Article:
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Sunscreens and DEET: Mix with Care
by News Canada
July 29, 2007

Avoiding mosquitoes and sunburn often go hand-in-hand. But so does improperly mixing sunscreen and DEET-based insect repellents, says a Canadian scientist.

"By using sunscreen and DEET together you can lose the protection they offer and increase your health risks," says Dr. Xiaochen Gu, a pharmacy researcher at the University of Manitoba.

His Canadian Institutes of Health Research-funded studies reveal that mixing sunscreen and insect repellent increases the amount and the rate at which the active chemicals in both products pass through skin into the body. DEET and sunscreen are designed to work on the skin surface. And Dr. Gu says there are concerns about the long-term health effects of DEET.

Here are Dr. Gu's top five tips for not getting bitten or burned when mixing sunscreen and DEET:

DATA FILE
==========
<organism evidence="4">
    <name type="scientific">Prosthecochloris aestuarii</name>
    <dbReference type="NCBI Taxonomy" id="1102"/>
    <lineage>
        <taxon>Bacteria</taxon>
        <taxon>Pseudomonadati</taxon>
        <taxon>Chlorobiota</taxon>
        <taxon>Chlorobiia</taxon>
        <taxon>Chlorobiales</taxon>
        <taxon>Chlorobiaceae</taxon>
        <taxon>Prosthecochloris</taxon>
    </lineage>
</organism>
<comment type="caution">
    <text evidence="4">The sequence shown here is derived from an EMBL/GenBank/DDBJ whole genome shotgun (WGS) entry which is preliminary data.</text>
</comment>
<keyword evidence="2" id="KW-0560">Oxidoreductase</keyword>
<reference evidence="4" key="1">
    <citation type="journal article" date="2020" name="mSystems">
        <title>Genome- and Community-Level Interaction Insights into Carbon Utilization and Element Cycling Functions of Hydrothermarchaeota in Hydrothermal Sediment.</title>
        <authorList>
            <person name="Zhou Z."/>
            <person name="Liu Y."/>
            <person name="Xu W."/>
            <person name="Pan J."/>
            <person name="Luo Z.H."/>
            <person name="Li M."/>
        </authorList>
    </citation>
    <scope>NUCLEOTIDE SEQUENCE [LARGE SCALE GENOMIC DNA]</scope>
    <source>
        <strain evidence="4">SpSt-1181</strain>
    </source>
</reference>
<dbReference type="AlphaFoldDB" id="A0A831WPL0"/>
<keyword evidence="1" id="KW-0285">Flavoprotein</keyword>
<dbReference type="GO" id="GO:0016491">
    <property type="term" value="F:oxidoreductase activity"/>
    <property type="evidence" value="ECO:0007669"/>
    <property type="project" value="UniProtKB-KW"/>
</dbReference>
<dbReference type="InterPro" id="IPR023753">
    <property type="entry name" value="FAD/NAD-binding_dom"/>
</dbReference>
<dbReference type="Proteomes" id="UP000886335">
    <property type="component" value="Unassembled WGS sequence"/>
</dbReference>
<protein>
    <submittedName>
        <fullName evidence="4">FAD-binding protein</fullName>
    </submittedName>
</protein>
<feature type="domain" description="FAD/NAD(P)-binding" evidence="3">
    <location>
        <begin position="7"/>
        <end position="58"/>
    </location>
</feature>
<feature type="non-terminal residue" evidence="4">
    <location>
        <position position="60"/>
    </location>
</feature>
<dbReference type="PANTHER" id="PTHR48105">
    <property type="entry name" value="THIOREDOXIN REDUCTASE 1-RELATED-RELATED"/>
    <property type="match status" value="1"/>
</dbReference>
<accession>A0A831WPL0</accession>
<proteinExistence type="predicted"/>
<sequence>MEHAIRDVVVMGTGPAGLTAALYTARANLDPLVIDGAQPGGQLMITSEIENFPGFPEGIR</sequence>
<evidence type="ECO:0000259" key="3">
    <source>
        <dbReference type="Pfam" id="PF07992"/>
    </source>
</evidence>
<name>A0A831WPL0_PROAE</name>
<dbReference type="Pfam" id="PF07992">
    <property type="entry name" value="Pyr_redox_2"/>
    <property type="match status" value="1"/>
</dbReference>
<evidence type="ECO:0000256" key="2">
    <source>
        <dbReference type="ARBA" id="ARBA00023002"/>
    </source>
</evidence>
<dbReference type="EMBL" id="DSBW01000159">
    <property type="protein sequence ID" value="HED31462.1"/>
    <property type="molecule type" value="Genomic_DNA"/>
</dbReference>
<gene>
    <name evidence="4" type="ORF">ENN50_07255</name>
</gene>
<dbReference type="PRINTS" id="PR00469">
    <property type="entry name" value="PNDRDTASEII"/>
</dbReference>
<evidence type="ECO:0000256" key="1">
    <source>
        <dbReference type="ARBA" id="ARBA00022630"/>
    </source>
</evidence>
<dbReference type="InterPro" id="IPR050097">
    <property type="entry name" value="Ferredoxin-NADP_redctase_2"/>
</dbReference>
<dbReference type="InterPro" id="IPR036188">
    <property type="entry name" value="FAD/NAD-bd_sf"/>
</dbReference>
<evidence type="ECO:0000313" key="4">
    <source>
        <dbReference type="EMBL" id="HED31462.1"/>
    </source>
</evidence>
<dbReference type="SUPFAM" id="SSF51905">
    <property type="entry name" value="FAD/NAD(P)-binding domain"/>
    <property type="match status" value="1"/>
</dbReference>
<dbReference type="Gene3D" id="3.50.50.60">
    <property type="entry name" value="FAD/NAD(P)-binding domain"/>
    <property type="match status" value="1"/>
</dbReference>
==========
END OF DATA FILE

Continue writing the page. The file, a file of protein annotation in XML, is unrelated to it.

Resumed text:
1. Avoid mixing DEET and sunscreen. Mixed together the active chemicals pass through the skin at least one-and-half times as fast. You lose their skin-surface protection. Apply DEET to clothing rather than on the skin.

  2. Apply sunscreen first, then repellent. Sunscreen works best close to the skin, and blocks the action of DEET if applied on top of the repellent.

  3. Choose liquid repellent instead of lotion. Lotion increases the amount of DEET absorbed by the skin.

  4. Wash them off when you go inside. To avoid absorbing DEET and sunscreen, wash them off with soap and water.

  5. Careful with kids and elderly. Seniors' older skin is more permeable to chemicals. To prevent ingesting it, kids shouldn't have DEET on hands or face.


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